Best Practices

Individualizing to Include All Children

Read Time: 5 minutes
Clarissa Martínez
Dual-Language Content Manager, Teaching Strategies
August 30, 2018

“Fair isn’t everybody getting the same thing. Fair is everybody getting what they need in order to be successful.”

For teachers, each school year is full of surprises and excitement. When I transferred to a new school in my sixth year of teaching, I was armed with a head full of theory and lots of classroom experience. I naïvely thought I was ready for anything. Then I received the following news: “On Thursdays, the children from the emotionally disturbed class will join your group.”

Over the years, I’d had many opportunities to teach and care for children with a variety of special needs. Each experience brought a new chance for me to learn and grow as a teacher. I admit that the prospect of working with a group of children who had an “emotionally disturbed” diagnosis did concern me, despite my experience and positive intentions. I wasn’t sure what to expect. The first day with the children was a little awkward for me, as I was busy trying to make sure I did and said the “right” thing to keep everyone engaged and content. I quickly realized that these children were just like all the other children I worked with: unique individuals. Rather than focusing on their diagnosis, I should have been focusing on their interests and abilities. The lightbulb went off. I’d let the diagnosis distract me from treating these children as I would any other group of children.

Regardless of each child’s Individual Family Service Plan (IFSP) or Individualized Education Program (IEP) which require teachers to make accommodations to support a child’s individual strengths and needs, my critical task was getting to know each child. Another lightbulb went off when I realized that all children deserve this type of individualization. As I focused on learning about each child’s strengths, needs, and interests, I noticed all sorts of changes: better relationships with each child; fewer behavior issues; more time engaged in rich conversations and; of course, improved child outcomes. This was true for all of the children in my classroom.

It is this type of responsiveness that all children need in order to develop and learn in a safe and encouraging environment. When getting to know children well, consider their individual differences in these areas.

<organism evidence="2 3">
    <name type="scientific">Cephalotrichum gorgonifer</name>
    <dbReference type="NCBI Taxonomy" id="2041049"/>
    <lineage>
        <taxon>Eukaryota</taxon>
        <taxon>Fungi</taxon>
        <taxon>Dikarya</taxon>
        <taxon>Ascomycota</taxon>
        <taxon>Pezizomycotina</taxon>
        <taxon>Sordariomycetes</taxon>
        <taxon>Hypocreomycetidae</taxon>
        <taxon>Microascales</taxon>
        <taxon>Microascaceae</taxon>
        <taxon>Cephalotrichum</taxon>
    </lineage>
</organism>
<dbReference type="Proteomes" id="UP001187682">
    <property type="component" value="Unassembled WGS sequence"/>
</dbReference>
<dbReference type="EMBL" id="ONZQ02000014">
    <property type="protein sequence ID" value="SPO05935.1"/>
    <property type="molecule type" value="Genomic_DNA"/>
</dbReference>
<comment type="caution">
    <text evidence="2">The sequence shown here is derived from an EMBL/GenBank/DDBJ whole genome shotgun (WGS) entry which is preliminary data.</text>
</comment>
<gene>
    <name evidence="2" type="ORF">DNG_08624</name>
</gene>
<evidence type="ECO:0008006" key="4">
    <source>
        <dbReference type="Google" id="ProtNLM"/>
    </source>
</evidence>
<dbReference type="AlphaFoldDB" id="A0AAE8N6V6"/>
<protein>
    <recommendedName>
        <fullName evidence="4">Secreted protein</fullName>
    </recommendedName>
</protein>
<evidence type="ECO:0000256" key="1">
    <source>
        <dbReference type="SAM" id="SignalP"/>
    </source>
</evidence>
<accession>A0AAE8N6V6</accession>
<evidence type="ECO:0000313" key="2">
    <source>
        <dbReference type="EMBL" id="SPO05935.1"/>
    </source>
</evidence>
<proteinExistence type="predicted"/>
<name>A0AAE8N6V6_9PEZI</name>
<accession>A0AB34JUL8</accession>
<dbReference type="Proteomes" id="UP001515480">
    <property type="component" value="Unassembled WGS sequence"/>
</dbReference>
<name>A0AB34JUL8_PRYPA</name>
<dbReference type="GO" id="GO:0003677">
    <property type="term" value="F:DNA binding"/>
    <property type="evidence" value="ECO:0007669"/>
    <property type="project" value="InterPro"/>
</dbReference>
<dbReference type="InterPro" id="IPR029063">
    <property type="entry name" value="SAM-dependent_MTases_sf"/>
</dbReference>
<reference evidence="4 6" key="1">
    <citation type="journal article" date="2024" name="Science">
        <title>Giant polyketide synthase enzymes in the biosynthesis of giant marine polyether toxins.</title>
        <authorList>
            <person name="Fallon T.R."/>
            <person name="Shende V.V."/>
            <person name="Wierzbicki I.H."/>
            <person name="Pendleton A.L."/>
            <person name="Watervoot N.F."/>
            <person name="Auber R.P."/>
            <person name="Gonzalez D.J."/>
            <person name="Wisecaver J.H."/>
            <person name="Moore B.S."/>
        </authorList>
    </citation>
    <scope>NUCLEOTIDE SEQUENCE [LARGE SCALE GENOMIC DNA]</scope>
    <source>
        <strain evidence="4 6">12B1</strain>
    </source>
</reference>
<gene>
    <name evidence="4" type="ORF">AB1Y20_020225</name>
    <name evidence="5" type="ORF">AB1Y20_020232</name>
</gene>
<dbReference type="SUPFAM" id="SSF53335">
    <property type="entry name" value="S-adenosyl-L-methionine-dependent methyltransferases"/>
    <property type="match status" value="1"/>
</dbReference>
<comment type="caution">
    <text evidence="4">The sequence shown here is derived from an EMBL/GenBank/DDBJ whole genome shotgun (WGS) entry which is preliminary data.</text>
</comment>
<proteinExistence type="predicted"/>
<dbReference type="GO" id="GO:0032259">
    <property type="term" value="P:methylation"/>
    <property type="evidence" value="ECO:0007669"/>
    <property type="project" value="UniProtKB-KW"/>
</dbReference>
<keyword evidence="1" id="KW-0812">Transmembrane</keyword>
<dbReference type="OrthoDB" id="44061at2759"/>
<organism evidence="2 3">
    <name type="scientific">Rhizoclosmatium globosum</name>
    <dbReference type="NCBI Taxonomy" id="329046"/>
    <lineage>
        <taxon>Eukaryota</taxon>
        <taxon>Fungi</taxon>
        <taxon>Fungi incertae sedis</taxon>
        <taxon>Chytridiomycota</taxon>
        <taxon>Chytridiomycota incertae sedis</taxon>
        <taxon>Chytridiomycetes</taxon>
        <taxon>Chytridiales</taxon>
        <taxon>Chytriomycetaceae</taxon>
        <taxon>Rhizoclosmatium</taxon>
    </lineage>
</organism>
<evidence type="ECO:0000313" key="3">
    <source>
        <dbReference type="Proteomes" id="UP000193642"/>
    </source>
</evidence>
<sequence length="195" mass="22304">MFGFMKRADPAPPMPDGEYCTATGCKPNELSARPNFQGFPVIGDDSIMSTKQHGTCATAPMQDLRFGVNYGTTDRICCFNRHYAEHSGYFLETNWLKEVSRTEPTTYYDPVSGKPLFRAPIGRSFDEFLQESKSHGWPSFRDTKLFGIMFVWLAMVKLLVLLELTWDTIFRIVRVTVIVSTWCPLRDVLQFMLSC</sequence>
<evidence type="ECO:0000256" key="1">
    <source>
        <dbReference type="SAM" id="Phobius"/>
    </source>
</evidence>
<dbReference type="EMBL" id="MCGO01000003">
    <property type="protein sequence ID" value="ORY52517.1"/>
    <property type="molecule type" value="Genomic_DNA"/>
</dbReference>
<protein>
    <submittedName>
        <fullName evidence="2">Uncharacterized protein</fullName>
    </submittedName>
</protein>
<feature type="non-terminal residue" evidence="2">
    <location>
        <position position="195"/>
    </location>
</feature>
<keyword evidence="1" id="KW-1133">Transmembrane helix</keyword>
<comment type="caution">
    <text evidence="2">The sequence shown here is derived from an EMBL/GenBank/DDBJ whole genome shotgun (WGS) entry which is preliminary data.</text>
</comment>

• Gender: Note how gender influences children’s behavior and your own expectations. Help children understand that your classroom is a place to explore freely.
  • Temperament: Note each child’s behavior in a variety of settings and throughout the day. How do children respond to their environment? Understanding how children are likely to react to people and events helps you be a more responsive and effective teacher.
  • Interests: Make it a practice to nurture children’s interests. This conveys the message that you value what is important to them and helps them gain new skills and confidence.
  • Learning Styles: Take all styles of learning (auditory, visual, and kinesthetic) into account by offering learning opportunities in each style. Consider whether you tend to provide learning experiences primarily in your own preferred learning style.
  • Life Experiences: How much do you know about the life circumstances of the children in your group? Developing respectful relationships with families encourages them to share meaningful details that might affect a child’s behavior and ability to learn.
  • Culture: Talk to families about their own unique child-rearing practices and beliefs to avoid assigning cultural labels based on ethnic, racial, and religious identification. Consider each family’s beliefs, values, and practices and how they might influence how the child thinks and interacts with others.
  • Multilingual Learners: Research confirms the importance of supporting children’s continued learning in their primary language while at the same time fostering their ability to learn to speak English. As much as possible, provide rich experiences in the child’s first language in addition to English.
  • Advanced Learners: Provide challenging and stimulating experiences to avoid boredom and frustration. Remember that a child who is advanced in one area is not necessarily advanced in all areas, so it is important to pay attention to her individual needs.
  • Children With Disabilities: Remember that the ultimate goal for children with disabilities is the same as for children without disabilities—to give them full access to the curriculum and to help them develop and learn as much as possible.

The most important thing to remember when working with children with special needs is to observe each child, follow his or her lead, and then create an environment where every child feels supported and challenged. All children benefit when their teachers pay attention to their individual strengths and needs. With this in mind, I’ll close with one of my favorite quotes from Ignacio Estrada:

“If a child can’t learn the way we teach, maybe we should teach the way they learn.”


Create a learning environment where all children learn and play together.

Learn More